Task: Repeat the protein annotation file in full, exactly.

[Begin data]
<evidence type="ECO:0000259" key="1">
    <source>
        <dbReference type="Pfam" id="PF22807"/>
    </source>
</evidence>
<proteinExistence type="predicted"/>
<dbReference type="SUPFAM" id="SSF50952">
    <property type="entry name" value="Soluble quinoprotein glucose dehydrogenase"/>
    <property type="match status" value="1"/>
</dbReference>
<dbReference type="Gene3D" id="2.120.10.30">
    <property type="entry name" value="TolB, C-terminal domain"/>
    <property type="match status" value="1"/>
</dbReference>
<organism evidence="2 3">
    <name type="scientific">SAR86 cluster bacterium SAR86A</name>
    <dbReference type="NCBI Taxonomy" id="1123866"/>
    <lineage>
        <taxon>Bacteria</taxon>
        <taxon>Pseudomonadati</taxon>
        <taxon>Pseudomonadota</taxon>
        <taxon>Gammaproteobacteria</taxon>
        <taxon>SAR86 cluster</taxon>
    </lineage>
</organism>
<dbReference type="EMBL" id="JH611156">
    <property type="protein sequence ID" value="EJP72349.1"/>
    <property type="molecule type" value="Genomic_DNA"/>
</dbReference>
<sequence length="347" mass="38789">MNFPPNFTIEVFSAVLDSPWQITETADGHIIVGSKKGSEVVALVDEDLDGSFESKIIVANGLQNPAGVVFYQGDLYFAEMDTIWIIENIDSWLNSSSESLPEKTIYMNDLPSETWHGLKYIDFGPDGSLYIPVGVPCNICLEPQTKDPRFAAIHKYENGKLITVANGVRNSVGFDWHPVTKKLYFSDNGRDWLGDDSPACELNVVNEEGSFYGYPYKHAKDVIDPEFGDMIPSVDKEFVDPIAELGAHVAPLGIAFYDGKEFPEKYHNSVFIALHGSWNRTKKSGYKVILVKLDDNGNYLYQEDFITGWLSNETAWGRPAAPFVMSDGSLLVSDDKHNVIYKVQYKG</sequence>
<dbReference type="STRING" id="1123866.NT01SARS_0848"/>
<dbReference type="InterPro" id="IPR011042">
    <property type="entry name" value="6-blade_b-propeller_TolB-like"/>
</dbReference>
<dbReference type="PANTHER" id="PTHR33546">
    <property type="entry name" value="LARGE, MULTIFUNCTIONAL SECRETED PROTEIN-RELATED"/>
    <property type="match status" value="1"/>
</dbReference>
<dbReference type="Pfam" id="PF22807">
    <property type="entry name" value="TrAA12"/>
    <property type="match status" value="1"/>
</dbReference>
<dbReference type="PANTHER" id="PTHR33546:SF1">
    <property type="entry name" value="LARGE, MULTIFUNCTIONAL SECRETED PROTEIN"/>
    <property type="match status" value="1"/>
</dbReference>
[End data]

<evidence type="ECO:0000259" key="1">
    <source>
        <dbReference type="Pfam" id="PF22807"/>
    </source>
</evidence>
<proteinExistence type="predicted"/>
<dbReference type="SUPFAM" id="SSF50952">
    <property type="entry name" value="Soluble quinoprotein glucose dehydrogenase"/>
    <property type="match status" value="1"/>
</dbReference>
<dbReference type="Gene3D" id="2.120.10.30">
    <property type="entry name" value="TolB, C-terminal domain"/>
    <property type="match status" value="1"/>
</dbReference>
<organism evidence="2 3">
    <name type="scientific">SAR86 cluster bacterium SAR86A</name>
    <dbReference type="NCBI Taxonomy" id="1123866"/>
    <lineage>
        <taxon>Bacteria</taxon>
        <taxon>Pseudomonadati</taxon>
        <taxon>Pseudomonadota</taxon>
        <taxon>Gammaproteobacteria</taxon>
        <taxon>SAR86 cluster</taxon>
    </lineage>
</organism>
<dbReference type="EMBL" id="JH611156">
    <property type="protein sequence ID" value="EJP72349.1"/>
    <property type="molecule type" value="Genomic_DNA"/>
</dbReference>
<sequence length="347" mass="38789">MNFPPNFTIEVFSAVLDSPWQITETADGHIIVGSKKGSEVVALVDEDLDGSFESKIIVANGLQNPAGVVFYQGDLYFAEMDTIWIIENIDSWLNSSSESLPEKTIYMNDLPSETWHGLKYIDFGPDGSLYIPVGVPCNICLEPQTKDPRFAAIHKYENGKLITVANGVRNSVGFDWHPVTKKLYFSDNGRDWLGDDSPACELNVVNEEGSFYGYPYKHAKDVIDPEFGDMIPSVDKEFVDPIAELGAHVAPLGIAFYDGKEFPEKYHNSVFIALHGSWNRTKKSGYKVILVKLDDNGNYLYQEDFITGWLSNETAWGRPAAPFVMSDGSLLVSDDKHNVIYKVQYKG</sequence>
<dbReference type="STRING" id="1123866.NT01SARS_0848"/>
<dbReference type="InterPro" id="IPR011042">
    <property type="entry name" value="6-blade_b-propeller_TolB-like"/>
</dbReference>
<dbReference type="PANTHER" id="PTHR33546">
    <property type="entry name" value="LARGE, MULTIFUNCTIONAL SECRETED PROTEIN-RELATED"/>
    <property type="match status" value="1"/>
</dbReference>
<dbReference type="Pfam" id="PF22807">
    <property type="entry name" value="TrAA12"/>
    <property type="match status" value="1"/>
</dbReference>
<dbReference type="PANTHER" id="PTHR33546:SF1">
    <property type="entry name" value="LARGE, MULTIFUNCTIONAL SECRETED PROTEIN"/>
    <property type="match status" value="1"/>
</dbReference>